I do not want to go into anecdotes of my own experiences. However, in Paddington the residents' parking controls where I live operate until 10 o'clock in the evening from Monday to Saturday. When I asked the local authority how visitors could park there—how can one be visited by friends other than on a Sunday?—the answer was, "Park on a yellow line." That is not safe. Yellow lines are there because on the whole they are intended to indicate either that one should never park in that place or that it is not advisable to do so. To have empty residents' parking bays while, on the other side of the road, people park on yellow lines can hardly lead to traffic safety and can hardly be a desirable practice. But that is the advice one receives.

Another oddity is that sometimes residents' parking bays are for residents only—I am talking generally now and not about where I live—while at other times they combine pay schemes for non-residents with resident parking in the same bay. It is a little confusing. I do not say that it should not happen but it is confusing if the indications are not clear.

I believe it right that local authorities should have discretion in this matter. Indeed, one of my criticisms of the Government is that they have taken away from local authorities too much discretion. It is not my aim to be seen to argue otherwise, but I also believe that sometimes the local authorities have gone too far. They have not merely adjusted their parking controls to meet sensible local needs; sometimes they have gone so far as to meet local foibles and idiosyncrasies.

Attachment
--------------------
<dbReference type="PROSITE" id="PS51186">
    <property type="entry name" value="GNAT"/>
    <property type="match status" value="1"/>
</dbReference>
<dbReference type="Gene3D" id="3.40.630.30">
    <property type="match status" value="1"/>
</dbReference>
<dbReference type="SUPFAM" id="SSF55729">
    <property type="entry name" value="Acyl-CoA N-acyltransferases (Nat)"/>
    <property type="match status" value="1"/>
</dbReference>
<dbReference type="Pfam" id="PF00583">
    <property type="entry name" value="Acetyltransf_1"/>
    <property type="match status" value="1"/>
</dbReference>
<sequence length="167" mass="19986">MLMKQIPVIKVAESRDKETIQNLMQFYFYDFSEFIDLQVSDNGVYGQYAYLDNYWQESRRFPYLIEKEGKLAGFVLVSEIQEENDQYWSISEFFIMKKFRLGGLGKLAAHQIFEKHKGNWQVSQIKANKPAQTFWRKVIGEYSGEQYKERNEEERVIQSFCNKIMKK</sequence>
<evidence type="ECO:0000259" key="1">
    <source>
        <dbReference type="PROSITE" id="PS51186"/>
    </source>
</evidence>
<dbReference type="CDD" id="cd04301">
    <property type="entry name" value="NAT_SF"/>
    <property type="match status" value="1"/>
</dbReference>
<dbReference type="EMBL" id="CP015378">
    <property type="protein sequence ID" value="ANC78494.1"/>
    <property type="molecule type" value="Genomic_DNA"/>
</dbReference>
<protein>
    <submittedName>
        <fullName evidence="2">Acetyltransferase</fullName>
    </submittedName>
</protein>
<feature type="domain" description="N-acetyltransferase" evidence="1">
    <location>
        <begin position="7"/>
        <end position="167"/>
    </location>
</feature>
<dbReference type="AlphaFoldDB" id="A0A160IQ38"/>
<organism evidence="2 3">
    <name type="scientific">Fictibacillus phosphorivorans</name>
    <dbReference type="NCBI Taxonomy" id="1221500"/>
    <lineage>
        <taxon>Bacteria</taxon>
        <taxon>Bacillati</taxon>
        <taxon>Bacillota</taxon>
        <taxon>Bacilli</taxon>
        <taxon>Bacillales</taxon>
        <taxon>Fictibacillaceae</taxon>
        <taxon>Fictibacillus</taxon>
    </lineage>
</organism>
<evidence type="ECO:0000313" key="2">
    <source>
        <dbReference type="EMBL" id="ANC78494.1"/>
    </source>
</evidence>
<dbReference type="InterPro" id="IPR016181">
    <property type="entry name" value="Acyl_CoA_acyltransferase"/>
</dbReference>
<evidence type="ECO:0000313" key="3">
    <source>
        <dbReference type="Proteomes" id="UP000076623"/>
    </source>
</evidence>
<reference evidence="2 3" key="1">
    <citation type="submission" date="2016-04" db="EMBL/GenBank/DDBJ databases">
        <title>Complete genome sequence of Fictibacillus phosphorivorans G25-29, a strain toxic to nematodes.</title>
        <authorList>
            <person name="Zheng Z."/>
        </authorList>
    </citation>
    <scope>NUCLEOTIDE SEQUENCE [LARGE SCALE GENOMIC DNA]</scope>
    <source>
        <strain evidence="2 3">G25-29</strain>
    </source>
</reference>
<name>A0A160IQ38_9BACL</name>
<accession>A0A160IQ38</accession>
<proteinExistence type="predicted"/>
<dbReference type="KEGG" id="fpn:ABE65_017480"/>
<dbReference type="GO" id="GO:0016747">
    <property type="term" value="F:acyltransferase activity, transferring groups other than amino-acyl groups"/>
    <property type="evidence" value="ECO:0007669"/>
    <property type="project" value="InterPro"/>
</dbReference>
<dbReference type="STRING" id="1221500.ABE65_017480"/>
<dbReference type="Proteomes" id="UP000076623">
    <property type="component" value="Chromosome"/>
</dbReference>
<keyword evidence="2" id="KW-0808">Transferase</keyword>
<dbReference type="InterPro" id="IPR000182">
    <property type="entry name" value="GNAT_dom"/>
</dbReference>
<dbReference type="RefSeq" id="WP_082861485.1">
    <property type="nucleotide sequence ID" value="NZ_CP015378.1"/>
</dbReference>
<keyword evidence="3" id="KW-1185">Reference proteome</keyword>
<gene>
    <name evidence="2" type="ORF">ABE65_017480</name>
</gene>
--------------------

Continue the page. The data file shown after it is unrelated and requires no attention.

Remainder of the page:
There is generally inadequate information about parking controls. It is probably generally known that yellow line restrictions and parking meter hours are identical in the same street. But perhaps not everyone knows that. The Parking Committee for London has provided some useful information. I believe that there is a need over and beyond what that committee has been able to do. I feel that motorists, both visitors and residents, are entitled to better information about where they can park properly in different parts of London.